The importance of your relationship with parents of babies, toddlers and three- to five-year-old children is the focus of this article from Early Years Update. This is part of a range of practical ideas to underpin the information in the Early Years Foundation Stage Principles into Practice cards

Theme: Positive Relationships
‘Children learn to be strong and independent from a base of loving and secure relationships with parents and/or a key person.’

Commitment 2.2 Parents as Partners
‘Parents are children’s first and most enduring educators. When parents and practitioners work together in early years settings, the results have a positive impact on children’s development and learning.’

Areas of knowledge covered:

  • communication
  • learning together
  • respecting diversity.

The CD-Rom in the EYFS guidance pack contains a wealth of research information on the positive impact that good relationships between parents and practitioners can have on young children’s learning and development. Case studies of projects from different parts of England look at a variety of approaches that have been successful in engaging with parents and creating strong partnerships. For example, the document ‘All about…working with parents’ provides guidance from the team at Pen Green Research Centre, Northampton, on practical approaches to establishing relationships with parents and sharing information with them. There are links to sources of further information, including a very useful NHS booklet for parents, Birth to five. The ‘In depth’ section of the CD-Rom contains practical guidance for practitioners including suggestions of how to encourage participation from ‘hard to reach’ parents.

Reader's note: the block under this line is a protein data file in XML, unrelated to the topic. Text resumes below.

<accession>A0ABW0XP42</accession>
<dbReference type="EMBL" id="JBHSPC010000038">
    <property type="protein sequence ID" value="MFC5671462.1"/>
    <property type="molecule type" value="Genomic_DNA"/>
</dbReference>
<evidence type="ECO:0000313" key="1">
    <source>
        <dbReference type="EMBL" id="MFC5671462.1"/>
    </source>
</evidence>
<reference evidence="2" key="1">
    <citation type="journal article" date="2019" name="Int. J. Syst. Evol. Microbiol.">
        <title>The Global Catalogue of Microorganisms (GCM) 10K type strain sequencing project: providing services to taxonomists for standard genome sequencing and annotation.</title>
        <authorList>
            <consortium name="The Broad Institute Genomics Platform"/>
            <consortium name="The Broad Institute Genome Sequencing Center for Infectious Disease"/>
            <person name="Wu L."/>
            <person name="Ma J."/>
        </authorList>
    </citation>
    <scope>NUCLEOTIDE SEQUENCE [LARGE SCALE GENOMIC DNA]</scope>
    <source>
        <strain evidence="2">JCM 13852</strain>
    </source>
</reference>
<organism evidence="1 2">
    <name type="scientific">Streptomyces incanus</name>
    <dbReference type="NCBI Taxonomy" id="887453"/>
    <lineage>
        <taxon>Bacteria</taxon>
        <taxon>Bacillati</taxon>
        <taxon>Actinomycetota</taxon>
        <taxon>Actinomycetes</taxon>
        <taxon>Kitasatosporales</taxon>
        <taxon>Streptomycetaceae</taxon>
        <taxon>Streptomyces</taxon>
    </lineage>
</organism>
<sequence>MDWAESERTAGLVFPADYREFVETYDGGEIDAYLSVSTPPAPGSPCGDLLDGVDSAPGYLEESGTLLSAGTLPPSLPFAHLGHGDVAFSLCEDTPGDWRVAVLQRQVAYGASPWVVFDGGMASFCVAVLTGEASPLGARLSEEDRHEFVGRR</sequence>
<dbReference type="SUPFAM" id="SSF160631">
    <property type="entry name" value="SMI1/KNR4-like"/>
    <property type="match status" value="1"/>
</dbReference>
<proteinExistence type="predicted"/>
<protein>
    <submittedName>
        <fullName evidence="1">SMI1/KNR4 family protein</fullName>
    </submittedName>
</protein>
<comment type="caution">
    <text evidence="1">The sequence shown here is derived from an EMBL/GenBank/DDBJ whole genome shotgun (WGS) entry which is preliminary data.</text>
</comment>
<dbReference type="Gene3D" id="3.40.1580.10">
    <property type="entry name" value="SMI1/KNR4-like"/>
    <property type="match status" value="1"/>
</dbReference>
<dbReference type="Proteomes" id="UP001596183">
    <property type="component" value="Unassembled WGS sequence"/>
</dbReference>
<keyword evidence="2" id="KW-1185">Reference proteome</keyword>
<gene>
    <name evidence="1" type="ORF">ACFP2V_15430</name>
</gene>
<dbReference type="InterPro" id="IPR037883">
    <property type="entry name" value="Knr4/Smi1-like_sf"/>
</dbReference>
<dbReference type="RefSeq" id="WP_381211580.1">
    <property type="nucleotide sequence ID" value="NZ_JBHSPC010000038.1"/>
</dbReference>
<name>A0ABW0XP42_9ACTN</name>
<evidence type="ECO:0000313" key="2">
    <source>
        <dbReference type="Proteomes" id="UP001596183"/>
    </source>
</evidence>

Supporting effective practice
To fulfil the requirements of this EYFS commitment, practitioners should:

  • consider the messages they convey to parents through the way they welcome them into the setting
  • review how they share information with parents, including how they help parents to understand how young children develop and learn
  • improve their awareness and understanding of diversity, inclusion and anti-discriminatory practice through training, reading and self reflection.

Working with babies